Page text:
Aggrieved, the Appellant moved before the Supreme Court.
The Counsel for the Appellant contended that the ST category the Appellant belonged to is part of the Constitution [Scheduled Tribes] Order, 1950 in both Bihar and Jharkhand. Further, it was contended that since the Appellant had been in service in the undivided State of Bihar and his services were allocated to State of Jharkhand, he was entitled to the benefits and protection under Sections 72 and 73 of the Bihar Reorganization Act, 2000. The Counsel also contended that those who are competent and are found meritorious in the limited departmental examination, can be promoted even if they are comparatively juniors, as against the regular mode of promotion, and that a limited departmental examination can only be taken by those who are in service. Therefore, it was contended that as the Appellant belonged to the ST category, he would be entitled to claim the benefit of reservation in promotion even with respect to service under State of Jharkhand after reorganization.
The Counsels appearing on behalf of the Respondents reiterated that since the Appellant had failed to submit the appropriate caste Certificate obtained from the Sub-Divisional Officer posted in State of Jharkhand, noncompliance of said condition disentitled him from claiming to belong to ST category in the State. However, the Counsels did admit that the Appellant would be entitled to claim belonging to the ST category if a regular promotion was in issue.
Justice Uday Umesh Lalit's Analysis:
Relying on the case of Pankaj Kumar vs State of Jharkhand, the it was opined that the employees who opt for service under a successor State after reorganization, their existing service conditions would not be varied to their disadvantage and would stand protected by virtue of Section 73 of the Act.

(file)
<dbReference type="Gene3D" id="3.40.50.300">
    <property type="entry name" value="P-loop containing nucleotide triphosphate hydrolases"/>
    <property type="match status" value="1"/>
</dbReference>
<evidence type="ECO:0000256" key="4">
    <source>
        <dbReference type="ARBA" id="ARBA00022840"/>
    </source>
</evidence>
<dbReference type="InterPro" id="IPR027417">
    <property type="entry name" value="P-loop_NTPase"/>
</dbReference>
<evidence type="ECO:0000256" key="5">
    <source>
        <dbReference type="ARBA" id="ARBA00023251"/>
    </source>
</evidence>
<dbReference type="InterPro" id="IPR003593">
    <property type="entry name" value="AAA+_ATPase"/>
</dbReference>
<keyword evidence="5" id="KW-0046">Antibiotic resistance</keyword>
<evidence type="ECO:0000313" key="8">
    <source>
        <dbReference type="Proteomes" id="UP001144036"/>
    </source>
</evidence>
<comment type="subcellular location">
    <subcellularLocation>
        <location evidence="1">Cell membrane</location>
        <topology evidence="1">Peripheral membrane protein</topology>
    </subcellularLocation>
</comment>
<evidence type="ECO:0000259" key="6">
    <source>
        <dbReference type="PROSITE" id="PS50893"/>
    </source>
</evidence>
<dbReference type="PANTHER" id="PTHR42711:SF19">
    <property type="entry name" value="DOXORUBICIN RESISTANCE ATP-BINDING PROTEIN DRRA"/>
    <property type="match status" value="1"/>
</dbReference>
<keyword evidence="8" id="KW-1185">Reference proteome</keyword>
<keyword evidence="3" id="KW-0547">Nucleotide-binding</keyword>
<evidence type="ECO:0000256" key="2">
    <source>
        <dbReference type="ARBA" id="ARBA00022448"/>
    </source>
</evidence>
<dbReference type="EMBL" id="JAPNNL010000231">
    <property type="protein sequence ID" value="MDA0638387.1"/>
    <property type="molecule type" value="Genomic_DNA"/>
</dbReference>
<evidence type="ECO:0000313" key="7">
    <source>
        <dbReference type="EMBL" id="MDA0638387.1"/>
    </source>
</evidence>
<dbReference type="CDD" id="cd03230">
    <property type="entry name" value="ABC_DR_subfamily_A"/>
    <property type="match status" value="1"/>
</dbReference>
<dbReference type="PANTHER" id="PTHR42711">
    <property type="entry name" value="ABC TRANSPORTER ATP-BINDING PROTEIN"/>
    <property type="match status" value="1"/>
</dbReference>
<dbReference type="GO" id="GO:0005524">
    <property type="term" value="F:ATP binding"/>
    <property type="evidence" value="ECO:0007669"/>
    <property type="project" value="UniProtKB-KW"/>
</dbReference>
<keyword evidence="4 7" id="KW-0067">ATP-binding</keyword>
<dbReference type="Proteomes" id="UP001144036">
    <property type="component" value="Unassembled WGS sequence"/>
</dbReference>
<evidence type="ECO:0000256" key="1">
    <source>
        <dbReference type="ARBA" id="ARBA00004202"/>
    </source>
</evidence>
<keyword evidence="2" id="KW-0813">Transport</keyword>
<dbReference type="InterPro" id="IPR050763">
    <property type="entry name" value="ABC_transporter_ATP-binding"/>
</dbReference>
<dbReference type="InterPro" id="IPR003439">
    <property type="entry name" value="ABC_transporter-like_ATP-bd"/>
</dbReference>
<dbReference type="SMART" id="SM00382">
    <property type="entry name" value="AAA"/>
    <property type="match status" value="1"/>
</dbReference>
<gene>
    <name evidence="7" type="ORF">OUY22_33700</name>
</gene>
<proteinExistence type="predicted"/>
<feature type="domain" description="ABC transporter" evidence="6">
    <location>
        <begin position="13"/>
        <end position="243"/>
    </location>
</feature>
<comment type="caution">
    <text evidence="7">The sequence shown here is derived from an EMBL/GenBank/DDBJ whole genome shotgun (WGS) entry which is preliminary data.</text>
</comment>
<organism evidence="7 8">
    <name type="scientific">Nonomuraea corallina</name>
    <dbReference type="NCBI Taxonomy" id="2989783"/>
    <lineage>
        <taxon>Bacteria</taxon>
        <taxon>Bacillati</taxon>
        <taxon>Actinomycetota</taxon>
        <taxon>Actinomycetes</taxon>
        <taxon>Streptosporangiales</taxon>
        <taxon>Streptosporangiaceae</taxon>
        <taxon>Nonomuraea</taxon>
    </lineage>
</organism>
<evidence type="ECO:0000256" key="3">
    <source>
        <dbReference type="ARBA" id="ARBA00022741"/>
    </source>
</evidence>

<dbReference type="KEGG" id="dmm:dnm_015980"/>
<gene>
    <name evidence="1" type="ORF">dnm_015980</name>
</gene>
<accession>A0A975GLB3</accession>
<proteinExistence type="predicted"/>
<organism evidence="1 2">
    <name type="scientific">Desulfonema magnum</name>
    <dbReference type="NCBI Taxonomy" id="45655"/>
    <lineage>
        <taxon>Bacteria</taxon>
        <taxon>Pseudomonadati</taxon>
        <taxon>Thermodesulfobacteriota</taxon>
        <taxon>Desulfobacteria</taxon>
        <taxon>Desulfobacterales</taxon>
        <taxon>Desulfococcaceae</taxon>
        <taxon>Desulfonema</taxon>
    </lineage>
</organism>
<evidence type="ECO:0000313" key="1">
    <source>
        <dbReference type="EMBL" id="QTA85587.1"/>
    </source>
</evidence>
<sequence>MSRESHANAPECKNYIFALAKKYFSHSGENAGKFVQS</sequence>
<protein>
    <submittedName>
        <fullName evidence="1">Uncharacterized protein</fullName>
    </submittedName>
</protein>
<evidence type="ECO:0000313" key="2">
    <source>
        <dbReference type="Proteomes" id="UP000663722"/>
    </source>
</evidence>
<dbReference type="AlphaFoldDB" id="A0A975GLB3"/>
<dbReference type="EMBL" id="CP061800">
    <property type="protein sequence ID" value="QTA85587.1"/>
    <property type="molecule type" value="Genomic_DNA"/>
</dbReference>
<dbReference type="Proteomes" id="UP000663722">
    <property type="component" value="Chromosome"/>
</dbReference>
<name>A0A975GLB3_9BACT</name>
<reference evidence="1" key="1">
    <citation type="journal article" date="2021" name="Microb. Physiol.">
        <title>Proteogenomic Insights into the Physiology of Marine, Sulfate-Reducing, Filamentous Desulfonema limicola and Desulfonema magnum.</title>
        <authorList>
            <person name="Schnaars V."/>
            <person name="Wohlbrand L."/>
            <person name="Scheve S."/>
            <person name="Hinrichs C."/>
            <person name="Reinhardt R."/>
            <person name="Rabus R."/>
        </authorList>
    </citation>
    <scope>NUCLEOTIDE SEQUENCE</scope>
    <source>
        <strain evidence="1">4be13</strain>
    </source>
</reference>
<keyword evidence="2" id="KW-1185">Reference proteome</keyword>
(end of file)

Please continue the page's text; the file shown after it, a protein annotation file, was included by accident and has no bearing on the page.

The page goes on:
In furtherance, it was opined that "subject to the condition that such person would not be entitled to claim the benefit of reservation simultaneously in both the successor States, such employees would be entitled to claim not only the benefit of reservation in the service of the successor State to which they had opted and were allocated, but they would also be entitled to participate in any subsequent open competition with the benefit of reservation."
Justice S. Ravindra Bhat's Analysis:
Relying on a catena of judgments including Marri Chandra Shekhar Rao v. Dean Seth GS Medical College, it was opined that since state reorganization occur as a consequence of political demands or as an articulation of regional aspiration, the members from the SC or ST communities have no agency.
To that end, it was opined that "There is, consequently, an obligation on the part of Parliament, to provide clarity about the kind of protection, regarding the status of such individuals forced to chose one among the newly reorganized states, and ensure that they are not worse off as a result of reorganization."
Further, it was also opined that the duty of providing clarity and protection has to be consistent during state organization, since if the protection is greater then it would defeat the command of Articles 14 and 15(1) of the Constitution of India.
Therefore, the Bench allowed the appeal and set aside the order passed by the Division Bench of the High Court, while upholding the judgment of the Single Judge of the High Court.